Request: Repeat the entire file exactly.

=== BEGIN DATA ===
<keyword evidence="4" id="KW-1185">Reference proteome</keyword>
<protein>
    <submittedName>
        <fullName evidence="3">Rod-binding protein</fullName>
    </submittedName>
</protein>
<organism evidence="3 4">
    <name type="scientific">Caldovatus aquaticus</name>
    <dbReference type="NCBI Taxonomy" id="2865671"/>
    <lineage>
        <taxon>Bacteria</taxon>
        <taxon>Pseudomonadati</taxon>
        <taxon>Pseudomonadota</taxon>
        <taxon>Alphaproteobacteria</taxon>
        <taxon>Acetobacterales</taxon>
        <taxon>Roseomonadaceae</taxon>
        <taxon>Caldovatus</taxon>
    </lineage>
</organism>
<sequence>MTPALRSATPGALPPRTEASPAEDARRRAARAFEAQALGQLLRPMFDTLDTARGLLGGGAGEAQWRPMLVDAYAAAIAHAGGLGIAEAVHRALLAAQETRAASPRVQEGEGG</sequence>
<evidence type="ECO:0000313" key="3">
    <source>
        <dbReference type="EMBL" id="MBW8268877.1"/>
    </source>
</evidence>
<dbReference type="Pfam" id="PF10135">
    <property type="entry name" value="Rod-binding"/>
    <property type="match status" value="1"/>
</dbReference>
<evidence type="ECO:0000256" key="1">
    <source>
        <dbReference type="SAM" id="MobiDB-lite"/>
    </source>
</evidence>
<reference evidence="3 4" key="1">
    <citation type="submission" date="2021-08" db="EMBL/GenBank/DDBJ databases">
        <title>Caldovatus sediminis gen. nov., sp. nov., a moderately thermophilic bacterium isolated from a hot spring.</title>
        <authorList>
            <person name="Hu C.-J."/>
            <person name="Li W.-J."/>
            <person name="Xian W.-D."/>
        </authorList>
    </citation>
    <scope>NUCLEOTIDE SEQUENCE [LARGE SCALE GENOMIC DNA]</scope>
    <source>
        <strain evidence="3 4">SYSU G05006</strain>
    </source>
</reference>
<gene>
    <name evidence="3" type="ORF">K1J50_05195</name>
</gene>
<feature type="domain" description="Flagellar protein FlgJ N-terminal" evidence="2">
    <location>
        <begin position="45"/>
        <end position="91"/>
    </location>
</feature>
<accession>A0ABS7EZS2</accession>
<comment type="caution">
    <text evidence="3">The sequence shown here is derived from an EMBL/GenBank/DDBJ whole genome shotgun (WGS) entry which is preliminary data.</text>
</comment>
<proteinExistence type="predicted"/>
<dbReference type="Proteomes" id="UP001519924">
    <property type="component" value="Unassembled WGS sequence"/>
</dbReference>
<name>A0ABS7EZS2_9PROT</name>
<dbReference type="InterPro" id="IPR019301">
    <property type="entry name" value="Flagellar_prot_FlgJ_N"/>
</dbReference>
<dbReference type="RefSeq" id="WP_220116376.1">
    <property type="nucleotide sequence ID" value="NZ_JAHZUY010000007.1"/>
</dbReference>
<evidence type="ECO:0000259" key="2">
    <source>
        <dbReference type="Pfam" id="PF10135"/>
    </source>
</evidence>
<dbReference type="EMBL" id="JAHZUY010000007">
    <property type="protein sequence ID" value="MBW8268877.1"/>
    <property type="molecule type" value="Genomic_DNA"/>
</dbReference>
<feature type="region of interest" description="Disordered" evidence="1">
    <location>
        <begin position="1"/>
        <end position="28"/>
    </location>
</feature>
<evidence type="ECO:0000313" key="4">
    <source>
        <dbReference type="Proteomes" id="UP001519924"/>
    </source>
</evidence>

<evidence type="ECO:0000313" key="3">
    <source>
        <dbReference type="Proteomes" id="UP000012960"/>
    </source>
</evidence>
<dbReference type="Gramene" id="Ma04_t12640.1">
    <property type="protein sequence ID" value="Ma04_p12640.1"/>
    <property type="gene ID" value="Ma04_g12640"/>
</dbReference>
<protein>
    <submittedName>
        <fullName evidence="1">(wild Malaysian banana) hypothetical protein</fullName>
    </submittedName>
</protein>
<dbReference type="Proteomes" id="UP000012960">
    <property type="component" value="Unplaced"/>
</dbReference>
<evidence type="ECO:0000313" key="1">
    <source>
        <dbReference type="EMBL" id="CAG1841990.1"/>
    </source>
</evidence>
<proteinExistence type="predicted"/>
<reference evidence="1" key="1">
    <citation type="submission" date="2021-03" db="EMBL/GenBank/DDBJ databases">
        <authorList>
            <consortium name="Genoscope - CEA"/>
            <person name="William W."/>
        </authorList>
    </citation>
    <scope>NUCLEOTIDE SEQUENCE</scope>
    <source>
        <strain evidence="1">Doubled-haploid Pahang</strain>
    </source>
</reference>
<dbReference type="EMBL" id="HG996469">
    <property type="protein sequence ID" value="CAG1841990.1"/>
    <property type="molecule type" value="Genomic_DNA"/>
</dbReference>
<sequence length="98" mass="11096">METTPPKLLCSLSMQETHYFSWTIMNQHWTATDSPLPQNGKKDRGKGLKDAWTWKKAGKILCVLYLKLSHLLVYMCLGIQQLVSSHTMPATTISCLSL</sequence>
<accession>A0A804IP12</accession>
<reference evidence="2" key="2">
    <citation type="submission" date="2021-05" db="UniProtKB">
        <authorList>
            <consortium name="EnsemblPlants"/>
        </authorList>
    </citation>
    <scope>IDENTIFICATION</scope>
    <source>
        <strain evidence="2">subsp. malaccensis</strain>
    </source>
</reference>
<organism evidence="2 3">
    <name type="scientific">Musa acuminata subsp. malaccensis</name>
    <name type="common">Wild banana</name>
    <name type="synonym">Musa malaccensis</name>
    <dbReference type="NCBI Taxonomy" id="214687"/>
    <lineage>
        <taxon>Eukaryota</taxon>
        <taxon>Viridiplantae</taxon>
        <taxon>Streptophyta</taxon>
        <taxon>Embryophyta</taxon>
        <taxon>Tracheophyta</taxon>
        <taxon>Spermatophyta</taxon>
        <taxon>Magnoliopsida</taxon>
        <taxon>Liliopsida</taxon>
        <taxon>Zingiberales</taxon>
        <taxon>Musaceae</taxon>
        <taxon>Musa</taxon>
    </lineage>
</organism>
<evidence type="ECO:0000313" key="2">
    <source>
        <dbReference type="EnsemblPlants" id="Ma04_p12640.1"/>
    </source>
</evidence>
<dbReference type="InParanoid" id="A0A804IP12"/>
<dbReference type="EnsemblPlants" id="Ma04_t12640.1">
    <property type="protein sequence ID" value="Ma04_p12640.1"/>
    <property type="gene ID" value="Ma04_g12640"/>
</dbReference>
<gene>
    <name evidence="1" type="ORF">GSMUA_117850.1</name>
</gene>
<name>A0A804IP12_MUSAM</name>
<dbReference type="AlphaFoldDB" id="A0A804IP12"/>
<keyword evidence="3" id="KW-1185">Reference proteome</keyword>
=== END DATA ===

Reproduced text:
<keyword evidence="4" id="KW-1185">Reference proteome</keyword>
<protein>
    <submittedName>
        <fullName evidence="3">Rod-binding protein</fullName>
    </submittedName>
</protein>
<organism evidence="3 4">
    <name type="scientific">Caldovatus aquaticus</name>
    <dbReference type="NCBI Taxonomy" id="2865671"/>
    <lineage>
        <taxon>Bacteria</taxon>
        <taxon>Pseudomonadati</taxon>
        <taxon>Pseudomonadota</taxon>
        <taxon>Alphaproteobacteria</taxon>
        <taxon>Acetobacterales</taxon>
        <taxon>Roseomonadaceae</taxon>
        <taxon>Caldovatus</taxon>
    </lineage>
</organism>
<sequence>MTPALRSATPGALPPRTEASPAEDARRRAARAFEAQALGQLLRPMFDTLDTARGLLGGGAGEAQWRPMLVDAYAAAIAHAGGLGIAEAVHRALLAAQETRAASPRVQEGEGG</sequence>
<evidence type="ECO:0000313" key="3">
    <source>
        <dbReference type="EMBL" id="MBW8268877.1"/>
    </source>
</evidence>
<dbReference type="Pfam" id="PF10135">
    <property type="entry name" value="Rod-binding"/>
    <property type="match status" value="1"/>
</dbReference>
<evidence type="ECO:0000256" key="1">
    <source>
        <dbReference type="SAM" id="MobiDB-lite"/>
    </source>
</evidence>
<reference evidence="3 4" key="1">
    <citation type="submission" date="2021-08" db="EMBL/GenBank/DDBJ databases">
        <title>Caldovatus sediminis gen. nov., sp. nov., a moderately thermophilic bacterium isolated from a hot spring.</title>
        <authorList>
            <person name="Hu C.-J."/>
            <person name="Li W.-J."/>
            <person name="Xian W.-D."/>
        </authorList>
    </citation>
    <scope>NUCLEOTIDE SEQUENCE [LARGE SCALE GENOMIC DNA]</scope>
    <source>
        <strain evidence="3 4">SYSU G05006</strain>
    </source>
</reference>
<gene>
    <name evidence="3" type="ORF">K1J50_05195</name>
</gene>
<feature type="domain" description="Flagellar protein FlgJ N-terminal" evidence="2">
    <location>
        <begin position="45"/>
        <end position="91"/>
    </location>
</feature>
<accession>A0ABS7EZS2</accession>
<comment type="caution">
    <text evidence="3">The sequence shown here is derived from an EMBL/GenBank/DDBJ whole genome shotgun (WGS) entry which is preliminary data.</text>
</comment>
<proteinExistence type="predicted"/>
<dbReference type="Proteomes" id="UP001519924">
    <property type="component" value="Unassembled WGS sequence"/>
</dbReference>
<name>A0ABS7EZS2_9PROT</name>
<dbReference type="InterPro" id="IPR019301">
    <property type="entry name" value="Flagellar_prot_FlgJ_N"/>
</dbReference>
<dbReference type="RefSeq" id="WP_220116376.1">
    <property type="nucleotide sequence ID" value="NZ_JAHZUY010000007.1"/>
</dbReference>
<evidence type="ECO:0000259" key="2">
    <source>
        <dbReference type="Pfam" id="PF10135"/>
    </source>
</evidence>
<dbReference type="EMBL" id="JAHZUY010000007">
    <property type="protein sequence ID" value="MBW8268877.1"/>
    <property type="molecule type" value="Genomic_DNA"/>
</dbReference>
<feature type="region of interest" description="Disordered" evidence="1">
    <location>
        <begin position="1"/>
        <end position="28"/>
    </location>
</feature>
<evidence type="ECO:0000313" key="4">
    <source>
        <dbReference type="Proteomes" id="UP001519924"/>
    </source>
</evidence>

<evidence type="ECO:0000313" key="3">
    <source>
        <dbReference type="Proteomes" id="UP000012960"/>
    </source>
</evidence>
<dbReference type="Gramene" id="Ma04_t12640.1">
    <property type="protein sequence ID" value="Ma04_p12640.1"/>
    <property type="gene ID" value="Ma04_g12640"/>
</dbReference>
<protein>
    <submittedName>
        <fullName evidence="1">(wild Malaysian banana) hypothetical protein</fullName>
    </submittedName>
</protein>
<dbReference type="Proteomes" id="UP000012960">
    <property type="component" value="Unplaced"/>
</dbReference>
<evidence type="ECO:0000313" key="1">
    <source>
        <dbReference type="EMBL" id="CAG1841990.1"/>
    </source>
</evidence>
<proteinExistence type="predicted"/>
<reference evidence="1" key="1">
    <citation type="submission" date="2021-03" db="EMBL/GenBank/DDBJ databases">
        <authorList>
            <consortium name="Genoscope - CEA"/>
            <person name="William W."/>
        </authorList>
    </citation>
    <scope>NUCLEOTIDE SEQUENCE</scope>
    <source>
        <strain evidence="1">Doubled-haploid Pahang</strain>
    </source>
</reference>
<dbReference type="EMBL" id="HG996469">
    <property type="protein sequence ID" value="CAG1841990.1"/>
    <property type="molecule type" value="Genomic_DNA"/>
</dbReference>
<sequence length="98" mass="11096">METTPPKLLCSLSMQETHYFSWTIMNQHWTATDSPLPQNGKKDRGKGLKDAWTWKKAGKILCVLYLKLSHLLVYMCLGIQQLVSSHTMPATTISCLSL</sequence>
<accession>A0A804IP12</accession>
<reference evidence="2" key="2">
    <citation type="submission" date="2021-05" db="UniProtKB">
        <authorList>
            <consortium name="EnsemblPlants"/>
        </authorList>
    </citation>
    <scope>IDENTIFICATION</scope>
    <source>
        <strain evidence="2">subsp. malaccensis</strain>
    </source>
</reference>
<organism evidence="2 3">
    <name type="scientific">Musa acuminata subsp. malaccensis</name>
    <name type="common">Wild banana</name>
    <name type="synonym">Musa malaccensis</name>
    <dbReference type="NCBI Taxonomy" id="214687"/>
    <lineage>
        <taxon>Eukaryota</taxon>
        <taxon>Viridiplantae</taxon>
        <taxon>Streptophyta</taxon>
        <taxon>Embryophyta</taxon>
        <taxon>Tracheophyta</taxon>
        <taxon>Spermatophyta</taxon>
        <taxon>Magnoliopsida</taxon>
        <taxon>Liliopsida</taxon>
        <taxon>Zingiberales</taxon>
        <taxon>Musaceae</taxon>
        <taxon>Musa</taxon>
    </lineage>
</organism>
<evidence type="ECO:0000313" key="2">
    <source>
        <dbReference type="EnsemblPlants" id="Ma04_p12640.1"/>
    </source>
</evidence>
<dbReference type="InParanoid" id="A0A804IP12"/>
<dbReference type="EnsemblPlants" id="Ma04_t12640.1">
    <property type="protein sequence ID" value="Ma04_p12640.1"/>
    <property type="gene ID" value="Ma04_g12640"/>
</dbReference>
<gene>
    <name evidence="1" type="ORF">GSMUA_117850.1</name>
</gene>
<name>A0A804IP12_MUSAM</name>
<dbReference type="AlphaFoldDB" id="A0A804IP12"/>
<keyword evidence="3" id="KW-1185">Reference proteome</keyword>